Friday, May 25, 2012

Wildlife Reserve Needed to Save the Arabian Oryx

An Arabian oryx herd

It has been recently reported that a wildlife expert suggested to have a vast international wildlife reserve established in the Rub 'Al Khali Desert, in order to save the Arabian oryx. The idea was implemented by Dr. Reza Khan, a wildlife and zoo specialist of the Dubai Municipality. He stated that the wildlife sanctuary would stretch across the Empty Quarter, covering the U.A.E, Saudi and Omani territories, allowing the antelopes a wide range of open space to wander. He further added that intensive awareness campaigns need to be issued to the Bedouin tribes living around the edges of the desert to make the project a success. The project has been accepted by Dr. Elsayed Mohammed, program manager of the Dubai office of the International Fund for Animal Welfare (IFAW). In his own words, Dr. Mohammed said that a similar approach had been successfully adopted in Africa to protect its species, including the elephant. He further added that cooperation is needed between Saudi Arabia, Oman, and the U.A.E to have an area where the oryx would cross the borders between the three nations. In addition to that, the planning would cover conservation measures which includes battling the illegal wildlife trade and poaching. The project was also supported by conservationists such as Greg Simkins of the Dubai Desert Conservation Reserve (DDCR), who stated that the ultimate goal "is to have self-sustaining free-ranging herds across the historical range."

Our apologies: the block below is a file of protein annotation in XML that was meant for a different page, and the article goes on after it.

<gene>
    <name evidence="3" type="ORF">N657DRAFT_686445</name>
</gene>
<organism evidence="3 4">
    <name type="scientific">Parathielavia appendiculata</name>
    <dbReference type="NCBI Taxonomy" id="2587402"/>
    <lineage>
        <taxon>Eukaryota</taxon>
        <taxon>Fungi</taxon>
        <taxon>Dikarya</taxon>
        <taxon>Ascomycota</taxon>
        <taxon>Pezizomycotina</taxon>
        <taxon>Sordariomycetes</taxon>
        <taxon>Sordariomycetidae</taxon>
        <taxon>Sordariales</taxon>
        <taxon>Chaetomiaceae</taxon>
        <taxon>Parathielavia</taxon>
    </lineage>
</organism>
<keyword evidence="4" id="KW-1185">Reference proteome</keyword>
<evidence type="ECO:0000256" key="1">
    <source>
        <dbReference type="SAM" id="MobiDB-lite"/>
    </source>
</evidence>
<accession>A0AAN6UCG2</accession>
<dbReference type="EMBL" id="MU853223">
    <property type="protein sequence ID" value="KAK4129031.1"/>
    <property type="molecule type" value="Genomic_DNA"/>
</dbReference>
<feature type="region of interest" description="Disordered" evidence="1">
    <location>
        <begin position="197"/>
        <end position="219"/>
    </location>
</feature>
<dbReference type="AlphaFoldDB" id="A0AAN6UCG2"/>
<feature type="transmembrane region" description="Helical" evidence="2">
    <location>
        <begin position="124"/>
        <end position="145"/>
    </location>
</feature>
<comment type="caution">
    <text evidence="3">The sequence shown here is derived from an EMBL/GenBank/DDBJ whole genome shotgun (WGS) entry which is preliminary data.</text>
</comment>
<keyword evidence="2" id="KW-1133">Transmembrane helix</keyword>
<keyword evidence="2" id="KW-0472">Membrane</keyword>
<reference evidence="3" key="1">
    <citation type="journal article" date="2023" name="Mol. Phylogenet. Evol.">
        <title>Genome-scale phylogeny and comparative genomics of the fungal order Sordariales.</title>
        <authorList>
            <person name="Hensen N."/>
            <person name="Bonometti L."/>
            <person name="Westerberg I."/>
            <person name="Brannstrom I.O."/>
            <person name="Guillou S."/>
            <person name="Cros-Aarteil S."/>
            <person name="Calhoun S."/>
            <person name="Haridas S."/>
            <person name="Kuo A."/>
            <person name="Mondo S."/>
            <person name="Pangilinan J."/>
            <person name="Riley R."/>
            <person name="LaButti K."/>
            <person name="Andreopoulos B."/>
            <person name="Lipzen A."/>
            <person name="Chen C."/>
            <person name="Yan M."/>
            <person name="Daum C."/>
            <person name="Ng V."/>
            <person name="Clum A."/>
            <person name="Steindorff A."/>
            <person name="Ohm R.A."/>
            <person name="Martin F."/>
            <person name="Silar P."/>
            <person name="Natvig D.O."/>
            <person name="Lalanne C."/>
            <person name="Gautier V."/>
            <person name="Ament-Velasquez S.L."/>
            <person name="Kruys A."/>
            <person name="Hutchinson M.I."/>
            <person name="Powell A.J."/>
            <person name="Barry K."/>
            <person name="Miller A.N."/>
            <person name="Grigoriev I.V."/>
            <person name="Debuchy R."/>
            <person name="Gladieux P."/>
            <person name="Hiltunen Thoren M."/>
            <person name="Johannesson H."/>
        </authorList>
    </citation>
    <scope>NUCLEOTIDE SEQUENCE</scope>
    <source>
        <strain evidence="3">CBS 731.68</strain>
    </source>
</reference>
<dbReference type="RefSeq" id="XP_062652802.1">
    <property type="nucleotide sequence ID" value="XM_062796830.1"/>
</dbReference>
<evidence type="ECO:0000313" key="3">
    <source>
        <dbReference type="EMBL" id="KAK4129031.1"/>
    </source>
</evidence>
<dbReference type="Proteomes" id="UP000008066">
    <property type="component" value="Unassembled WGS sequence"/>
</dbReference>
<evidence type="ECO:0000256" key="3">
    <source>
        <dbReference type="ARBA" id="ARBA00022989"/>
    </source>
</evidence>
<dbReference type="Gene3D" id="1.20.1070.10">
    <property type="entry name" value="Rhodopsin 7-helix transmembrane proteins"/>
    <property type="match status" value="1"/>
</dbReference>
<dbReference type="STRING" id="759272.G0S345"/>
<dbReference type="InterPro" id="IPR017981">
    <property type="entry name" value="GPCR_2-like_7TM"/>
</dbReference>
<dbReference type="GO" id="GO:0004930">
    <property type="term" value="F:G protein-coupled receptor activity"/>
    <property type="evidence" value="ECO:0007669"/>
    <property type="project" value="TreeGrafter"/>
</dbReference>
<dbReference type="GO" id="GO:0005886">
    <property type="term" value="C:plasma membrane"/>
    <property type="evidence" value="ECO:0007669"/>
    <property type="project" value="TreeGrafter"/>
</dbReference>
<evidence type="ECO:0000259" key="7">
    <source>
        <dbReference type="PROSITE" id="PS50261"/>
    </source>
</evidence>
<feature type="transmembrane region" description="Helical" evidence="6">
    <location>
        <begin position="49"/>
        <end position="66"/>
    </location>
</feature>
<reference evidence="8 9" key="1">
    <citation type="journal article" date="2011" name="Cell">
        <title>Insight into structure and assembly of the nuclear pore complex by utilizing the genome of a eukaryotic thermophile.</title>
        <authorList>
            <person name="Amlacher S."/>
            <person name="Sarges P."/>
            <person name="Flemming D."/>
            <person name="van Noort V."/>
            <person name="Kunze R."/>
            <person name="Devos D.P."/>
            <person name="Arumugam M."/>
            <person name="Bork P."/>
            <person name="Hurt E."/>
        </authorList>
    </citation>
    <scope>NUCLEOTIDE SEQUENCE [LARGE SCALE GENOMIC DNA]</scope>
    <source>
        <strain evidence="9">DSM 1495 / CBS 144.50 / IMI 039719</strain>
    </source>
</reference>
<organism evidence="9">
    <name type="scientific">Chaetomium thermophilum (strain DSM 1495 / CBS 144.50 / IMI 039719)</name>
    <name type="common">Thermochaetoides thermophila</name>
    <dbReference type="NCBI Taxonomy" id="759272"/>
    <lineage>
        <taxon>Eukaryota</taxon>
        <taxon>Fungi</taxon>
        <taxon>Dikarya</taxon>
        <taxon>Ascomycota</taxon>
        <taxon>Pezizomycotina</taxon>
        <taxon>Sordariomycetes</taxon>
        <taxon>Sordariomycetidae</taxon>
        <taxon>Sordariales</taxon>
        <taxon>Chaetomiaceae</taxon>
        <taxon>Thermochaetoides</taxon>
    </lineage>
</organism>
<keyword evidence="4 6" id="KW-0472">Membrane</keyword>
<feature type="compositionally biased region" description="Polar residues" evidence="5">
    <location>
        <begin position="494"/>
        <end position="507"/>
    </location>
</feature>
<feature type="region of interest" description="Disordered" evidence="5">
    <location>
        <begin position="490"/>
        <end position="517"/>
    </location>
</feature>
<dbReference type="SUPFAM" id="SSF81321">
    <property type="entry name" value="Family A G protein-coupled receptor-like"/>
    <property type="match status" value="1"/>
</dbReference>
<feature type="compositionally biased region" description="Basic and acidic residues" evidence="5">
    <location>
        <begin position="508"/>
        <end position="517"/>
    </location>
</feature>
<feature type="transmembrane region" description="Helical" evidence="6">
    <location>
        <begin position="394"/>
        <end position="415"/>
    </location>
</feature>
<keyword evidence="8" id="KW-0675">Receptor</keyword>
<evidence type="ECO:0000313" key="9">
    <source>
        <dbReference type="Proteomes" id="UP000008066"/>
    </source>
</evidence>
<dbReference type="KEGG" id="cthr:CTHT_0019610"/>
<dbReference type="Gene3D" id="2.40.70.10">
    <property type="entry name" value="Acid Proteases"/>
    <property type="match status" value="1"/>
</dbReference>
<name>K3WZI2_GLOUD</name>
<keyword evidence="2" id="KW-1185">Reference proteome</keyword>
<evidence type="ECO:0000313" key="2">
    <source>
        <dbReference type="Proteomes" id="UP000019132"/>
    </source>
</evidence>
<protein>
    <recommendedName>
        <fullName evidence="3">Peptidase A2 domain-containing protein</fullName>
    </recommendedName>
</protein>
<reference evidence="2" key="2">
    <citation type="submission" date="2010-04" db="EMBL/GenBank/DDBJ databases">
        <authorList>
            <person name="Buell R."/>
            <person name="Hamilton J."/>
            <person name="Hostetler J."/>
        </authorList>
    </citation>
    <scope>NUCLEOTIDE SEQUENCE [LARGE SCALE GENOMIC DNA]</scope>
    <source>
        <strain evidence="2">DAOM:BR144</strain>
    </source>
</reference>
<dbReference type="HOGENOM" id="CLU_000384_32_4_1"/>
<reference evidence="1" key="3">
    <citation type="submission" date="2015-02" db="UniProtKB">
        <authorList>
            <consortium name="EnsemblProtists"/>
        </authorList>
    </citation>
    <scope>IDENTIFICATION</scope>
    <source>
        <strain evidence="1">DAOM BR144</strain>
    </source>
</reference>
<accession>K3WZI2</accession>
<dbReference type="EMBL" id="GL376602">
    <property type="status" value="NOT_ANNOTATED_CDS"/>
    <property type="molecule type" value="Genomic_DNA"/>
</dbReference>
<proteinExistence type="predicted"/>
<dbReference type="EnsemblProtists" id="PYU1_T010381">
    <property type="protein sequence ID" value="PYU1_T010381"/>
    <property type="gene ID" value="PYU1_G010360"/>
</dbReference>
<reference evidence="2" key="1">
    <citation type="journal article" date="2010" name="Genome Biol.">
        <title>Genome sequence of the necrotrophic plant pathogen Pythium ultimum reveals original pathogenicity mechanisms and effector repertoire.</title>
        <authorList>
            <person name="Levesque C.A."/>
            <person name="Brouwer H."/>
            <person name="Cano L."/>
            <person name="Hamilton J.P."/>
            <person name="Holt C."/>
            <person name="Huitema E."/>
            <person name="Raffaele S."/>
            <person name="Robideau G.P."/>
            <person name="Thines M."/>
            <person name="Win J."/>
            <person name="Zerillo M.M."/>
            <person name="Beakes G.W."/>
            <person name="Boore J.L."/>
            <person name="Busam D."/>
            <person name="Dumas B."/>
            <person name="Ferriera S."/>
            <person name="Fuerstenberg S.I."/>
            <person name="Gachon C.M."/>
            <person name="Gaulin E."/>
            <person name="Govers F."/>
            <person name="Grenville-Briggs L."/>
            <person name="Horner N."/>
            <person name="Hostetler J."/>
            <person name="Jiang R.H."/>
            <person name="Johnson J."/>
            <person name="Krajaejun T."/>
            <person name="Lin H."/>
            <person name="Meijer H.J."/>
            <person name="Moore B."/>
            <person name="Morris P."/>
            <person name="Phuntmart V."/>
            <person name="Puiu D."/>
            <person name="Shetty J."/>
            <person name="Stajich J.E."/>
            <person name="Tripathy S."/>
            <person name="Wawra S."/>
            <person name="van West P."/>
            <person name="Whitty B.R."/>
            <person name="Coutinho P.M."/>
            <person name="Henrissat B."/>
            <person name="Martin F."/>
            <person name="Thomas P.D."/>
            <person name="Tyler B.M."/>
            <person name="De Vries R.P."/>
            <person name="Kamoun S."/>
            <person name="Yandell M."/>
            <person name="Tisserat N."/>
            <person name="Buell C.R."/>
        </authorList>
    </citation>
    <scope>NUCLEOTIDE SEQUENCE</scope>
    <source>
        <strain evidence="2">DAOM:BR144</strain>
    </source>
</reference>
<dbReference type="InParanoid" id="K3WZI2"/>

I'm extremely proud with what Dr. Khan proposed, regarding the conservation of the Arabian oryx. Ever since these magnificent antelopes made a comeback from the brink of extinction, they have all been living on privately-owned reserves and semi-wild parts in Abu Dhabi, Dubai, and other emirates. Some of the most notable of these reserves are the Dubai Desert Conservation Reserve and Sir Bani Yas Island of Abu Dhabi. However, some of these private collections are known to suffer problems related to inbreeding due to limited gene pools. This is one reason for the establishment of a major reserve that would cover such a vast area for the oryx to thrive. The main reason, I believe, is that the antelopes need miles of open space to wander around in their ancestral homelands where they had long disappeared. The setting up of this wildlife reserve would provide them the opportunity to recolonize the lands where there ancestors once reigned supreme. I certainly hope that this proposed project will go into effect soon, and that the numbers of the oryx will be saved in the process. In addition to that, I also believe that this technique should be implemented in Africa's Sahara region in order to save the scimitar-horned oryx. These North African relatives of the Arabian oryx are still being reared in captivity, and need to be brought back to their ancestral homelands in the Sahara in order to revive their populations.

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